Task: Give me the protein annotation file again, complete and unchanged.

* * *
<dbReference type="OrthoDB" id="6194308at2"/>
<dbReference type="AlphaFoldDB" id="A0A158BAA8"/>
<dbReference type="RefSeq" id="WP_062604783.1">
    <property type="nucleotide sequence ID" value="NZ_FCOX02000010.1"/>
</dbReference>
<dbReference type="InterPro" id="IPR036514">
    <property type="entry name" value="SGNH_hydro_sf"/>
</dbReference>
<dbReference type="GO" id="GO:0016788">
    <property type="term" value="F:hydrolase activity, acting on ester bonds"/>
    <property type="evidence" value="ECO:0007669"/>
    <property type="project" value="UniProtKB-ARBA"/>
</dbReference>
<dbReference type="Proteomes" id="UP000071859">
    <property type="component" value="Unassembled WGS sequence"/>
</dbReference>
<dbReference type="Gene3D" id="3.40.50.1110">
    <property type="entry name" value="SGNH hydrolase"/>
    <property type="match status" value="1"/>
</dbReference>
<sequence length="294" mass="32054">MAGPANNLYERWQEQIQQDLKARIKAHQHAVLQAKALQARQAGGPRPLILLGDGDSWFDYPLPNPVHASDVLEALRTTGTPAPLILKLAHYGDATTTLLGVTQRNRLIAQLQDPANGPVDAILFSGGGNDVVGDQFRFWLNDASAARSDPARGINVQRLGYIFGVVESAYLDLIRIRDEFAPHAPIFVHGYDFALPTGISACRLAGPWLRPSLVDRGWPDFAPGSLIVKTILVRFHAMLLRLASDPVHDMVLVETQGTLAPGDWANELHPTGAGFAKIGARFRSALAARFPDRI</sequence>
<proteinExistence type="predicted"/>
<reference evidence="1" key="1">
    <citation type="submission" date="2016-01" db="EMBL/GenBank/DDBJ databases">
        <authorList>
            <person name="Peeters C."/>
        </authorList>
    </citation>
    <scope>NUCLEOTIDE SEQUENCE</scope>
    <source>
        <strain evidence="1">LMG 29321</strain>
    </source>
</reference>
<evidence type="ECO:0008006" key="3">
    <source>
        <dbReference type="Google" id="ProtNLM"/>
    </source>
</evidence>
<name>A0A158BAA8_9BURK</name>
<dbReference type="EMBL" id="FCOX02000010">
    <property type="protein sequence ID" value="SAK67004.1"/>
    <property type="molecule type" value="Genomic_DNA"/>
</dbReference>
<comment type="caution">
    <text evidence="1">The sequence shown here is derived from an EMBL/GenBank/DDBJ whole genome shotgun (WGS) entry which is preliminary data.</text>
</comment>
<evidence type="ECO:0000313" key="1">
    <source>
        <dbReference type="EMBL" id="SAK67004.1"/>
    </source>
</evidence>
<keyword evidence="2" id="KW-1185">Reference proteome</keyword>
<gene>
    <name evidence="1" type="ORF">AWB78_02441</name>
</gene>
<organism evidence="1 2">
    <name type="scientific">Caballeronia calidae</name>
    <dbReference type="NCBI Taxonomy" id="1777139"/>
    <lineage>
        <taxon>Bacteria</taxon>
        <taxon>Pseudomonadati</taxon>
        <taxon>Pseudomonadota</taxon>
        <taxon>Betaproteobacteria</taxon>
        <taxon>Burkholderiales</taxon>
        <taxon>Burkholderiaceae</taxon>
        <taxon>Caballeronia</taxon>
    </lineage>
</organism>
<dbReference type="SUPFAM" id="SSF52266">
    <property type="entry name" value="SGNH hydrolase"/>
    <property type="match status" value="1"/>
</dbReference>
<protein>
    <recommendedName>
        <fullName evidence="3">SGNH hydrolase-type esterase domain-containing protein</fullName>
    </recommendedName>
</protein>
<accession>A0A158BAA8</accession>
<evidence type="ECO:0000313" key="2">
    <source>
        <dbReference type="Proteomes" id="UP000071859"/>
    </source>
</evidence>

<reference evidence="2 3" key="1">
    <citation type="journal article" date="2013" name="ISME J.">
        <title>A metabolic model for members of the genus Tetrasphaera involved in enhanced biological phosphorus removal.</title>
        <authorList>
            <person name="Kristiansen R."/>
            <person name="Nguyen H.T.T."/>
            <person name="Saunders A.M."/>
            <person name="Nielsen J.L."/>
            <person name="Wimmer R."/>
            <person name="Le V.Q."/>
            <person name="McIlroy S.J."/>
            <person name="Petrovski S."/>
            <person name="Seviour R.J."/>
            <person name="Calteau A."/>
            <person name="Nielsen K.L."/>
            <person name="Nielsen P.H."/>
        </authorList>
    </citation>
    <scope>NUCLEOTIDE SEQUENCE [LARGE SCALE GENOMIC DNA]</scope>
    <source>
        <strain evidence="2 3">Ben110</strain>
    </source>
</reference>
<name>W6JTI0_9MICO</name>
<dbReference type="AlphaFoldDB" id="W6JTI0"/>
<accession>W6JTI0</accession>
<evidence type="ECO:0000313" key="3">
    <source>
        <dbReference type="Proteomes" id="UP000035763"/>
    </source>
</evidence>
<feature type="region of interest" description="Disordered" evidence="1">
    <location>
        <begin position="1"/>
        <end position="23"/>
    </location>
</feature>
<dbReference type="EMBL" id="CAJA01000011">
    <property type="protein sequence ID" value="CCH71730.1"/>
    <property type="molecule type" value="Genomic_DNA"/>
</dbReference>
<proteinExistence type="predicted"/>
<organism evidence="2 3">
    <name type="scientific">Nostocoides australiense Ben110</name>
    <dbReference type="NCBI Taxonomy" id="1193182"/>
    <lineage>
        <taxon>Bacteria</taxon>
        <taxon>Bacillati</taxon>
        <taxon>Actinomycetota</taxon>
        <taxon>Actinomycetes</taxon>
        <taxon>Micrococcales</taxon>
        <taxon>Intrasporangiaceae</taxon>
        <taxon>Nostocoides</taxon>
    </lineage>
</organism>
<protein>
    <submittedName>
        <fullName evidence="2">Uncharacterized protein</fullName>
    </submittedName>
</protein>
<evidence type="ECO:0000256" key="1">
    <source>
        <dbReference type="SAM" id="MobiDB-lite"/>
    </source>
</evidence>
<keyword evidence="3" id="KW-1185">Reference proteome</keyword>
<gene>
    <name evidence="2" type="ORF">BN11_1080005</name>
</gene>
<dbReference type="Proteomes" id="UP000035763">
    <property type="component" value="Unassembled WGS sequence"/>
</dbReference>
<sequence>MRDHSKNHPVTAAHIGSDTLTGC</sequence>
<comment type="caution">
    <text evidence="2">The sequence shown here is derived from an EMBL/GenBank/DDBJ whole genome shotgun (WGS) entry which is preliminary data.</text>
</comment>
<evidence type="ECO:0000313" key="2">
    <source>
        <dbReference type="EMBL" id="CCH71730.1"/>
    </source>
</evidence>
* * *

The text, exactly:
<dbReference type="OrthoDB" id="6194308at2"/>
<dbReference type="AlphaFoldDB" id="A0A158BAA8"/>
<dbReference type="RefSeq" id="WP_062604783.1">
    <property type="nucleotide sequence ID" value="NZ_FCOX02000010.1"/>
</dbReference>
<dbReference type="InterPro" id="IPR036514">
    <property type="entry name" value="SGNH_hydro_sf"/>
</dbReference>
<dbReference type="GO" id="GO:0016788">
    <property type="term" value="F:hydrolase activity, acting on ester bonds"/>
    <property type="evidence" value="ECO:0007669"/>
    <property type="project" value="UniProtKB-ARBA"/>
</dbReference>
<dbReference type="Proteomes" id="UP000071859">
    <property type="component" value="Unassembled WGS sequence"/>
</dbReference>
<dbReference type="Gene3D" id="3.40.50.1110">
    <property type="entry name" value="SGNH hydrolase"/>
    <property type="match status" value="1"/>
</dbReference>
<sequence length="294" mass="32054">MAGPANNLYERWQEQIQQDLKARIKAHQHAVLQAKALQARQAGGPRPLILLGDGDSWFDYPLPNPVHASDVLEALRTTGTPAPLILKLAHYGDATTTLLGVTQRNRLIAQLQDPANGPVDAILFSGGGNDVVGDQFRFWLNDASAARSDPARGINVQRLGYIFGVVESAYLDLIRIRDEFAPHAPIFVHGYDFALPTGISACRLAGPWLRPSLVDRGWPDFAPGSLIVKTILVRFHAMLLRLASDPVHDMVLVETQGTLAPGDWANELHPTGAGFAKIGARFRSALAARFPDRI</sequence>
<proteinExistence type="predicted"/>
<reference evidence="1" key="1">
    <citation type="submission" date="2016-01" db="EMBL/GenBank/DDBJ databases">
        <authorList>
            <person name="Peeters C."/>
        </authorList>
    </citation>
    <scope>NUCLEOTIDE SEQUENCE</scope>
    <source>
        <strain evidence="1">LMG 29321</strain>
    </source>
</reference>
<evidence type="ECO:0008006" key="3">
    <source>
        <dbReference type="Google" id="ProtNLM"/>
    </source>
</evidence>
<name>A0A158BAA8_9BURK</name>
<dbReference type="EMBL" id="FCOX02000010">
    <property type="protein sequence ID" value="SAK67004.1"/>
    <property type="molecule type" value="Genomic_DNA"/>
</dbReference>
<comment type="caution">
    <text evidence="1">The sequence shown here is derived from an EMBL/GenBank/DDBJ whole genome shotgun (WGS) entry which is preliminary data.</text>
</comment>
<evidence type="ECO:0000313" key="1">
    <source>
        <dbReference type="EMBL" id="SAK67004.1"/>
    </source>
</evidence>
<keyword evidence="2" id="KW-1185">Reference proteome</keyword>
<gene>
    <name evidence="1" type="ORF">AWB78_02441</name>
</gene>
<organism evidence="1 2">
    <name type="scientific">Caballeronia calidae</name>
    <dbReference type="NCBI Taxonomy" id="1777139"/>
    <lineage>
        <taxon>Bacteria</taxon>
        <taxon>Pseudomonadati</taxon>
        <taxon>Pseudomonadota</taxon>
        <taxon>Betaproteobacteria</taxon>
        <taxon>Burkholderiales</taxon>
        <taxon>Burkholderiaceae</taxon>
        <taxon>Caballeronia</taxon>
    </lineage>
</organism>
<dbReference type="SUPFAM" id="SSF52266">
    <property type="entry name" value="SGNH hydrolase"/>
    <property type="match status" value="1"/>
</dbReference>
<protein>
    <recommendedName>
        <fullName evidence="3">SGNH hydrolase-type esterase domain-containing protein</fullName>
    </recommendedName>
</protein>
<accession>A0A158BAA8</accession>
<evidence type="ECO:0000313" key="2">
    <source>
        <dbReference type="Proteomes" id="UP000071859"/>
    </source>
</evidence>

<reference evidence="2 3" key="1">
    <citation type="journal article" date="2013" name="ISME J.">
        <title>A metabolic model for members of the genus Tetrasphaera involved in enhanced biological phosphorus removal.</title>
        <authorList>
            <person name="Kristiansen R."/>
            <person name="Nguyen H.T.T."/>
            <person name="Saunders A.M."/>
            <person name="Nielsen J.L."/>
            <person name="Wimmer R."/>
            <person name="Le V.Q."/>
            <person name="McIlroy S.J."/>
            <person name="Petrovski S."/>
            <person name="Seviour R.J."/>
            <person name="Calteau A."/>
            <person name="Nielsen K.L."/>
            <person name="Nielsen P.H."/>
        </authorList>
    </citation>
    <scope>NUCLEOTIDE SEQUENCE [LARGE SCALE GENOMIC DNA]</scope>
    <source>
        <strain evidence="2 3">Ben110</strain>
    </source>
</reference>
<name>W6JTI0_9MICO</name>
<dbReference type="AlphaFoldDB" id="W6JTI0"/>
<accession>W6JTI0</accession>
<evidence type="ECO:0000313" key="3">
    <source>
        <dbReference type="Proteomes" id="UP000035763"/>
    </source>
</evidence>
<feature type="region of interest" description="Disordered" evidence="1">
    <location>
        <begin position="1"/>
        <end position="23"/>
    </location>
</feature>
<dbReference type="EMBL" id="CAJA01000011">
    <property type="protein sequence ID" value="CCH71730.1"/>
    <property type="molecule type" value="Genomic_DNA"/>
</dbReference>
<proteinExistence type="predicted"/>
<organism evidence="2 3">
    <name type="scientific">Nostocoides australiense Ben110</name>
    <dbReference type="NCBI Taxonomy" id="1193182"/>
    <lineage>
        <taxon>Bacteria</taxon>
        <taxon>Bacillati</taxon>
        <taxon>Actinomycetota</taxon>
        <taxon>Actinomycetes</taxon>
        <taxon>Micrococcales</taxon>
        <taxon>Intrasporangiaceae</taxon>
        <taxon>Nostocoides</taxon>
    </lineage>
</organism>
<protein>
    <submittedName>
        <fullName evidence="2">Uncharacterized protein</fullName>
    </submittedName>
</protein>
<evidence type="ECO:0000256" key="1">
    <source>
        <dbReference type="SAM" id="MobiDB-lite"/>
    </source>
</evidence>
<keyword evidence="3" id="KW-1185">Reference proteome</keyword>
<gene>
    <name evidence="2" type="ORF">BN11_1080005</name>
</gene>
<dbReference type="Proteomes" id="UP000035763">
    <property type="component" value="Unassembled WGS sequence"/>
</dbReference>
<sequence>MRDHSKNHPVTAAHIGSDTLTGC</sequence>
<comment type="caution">
    <text evidence="2">The sequence shown here is derived from an EMBL/GenBank/DDBJ whole genome shotgun (WGS) entry which is preliminary data.</text>
</comment>
<evidence type="ECO:0000313" key="2">
    <source>
        <dbReference type="EMBL" id="CCH71730.1"/>
    </source>
</evidence>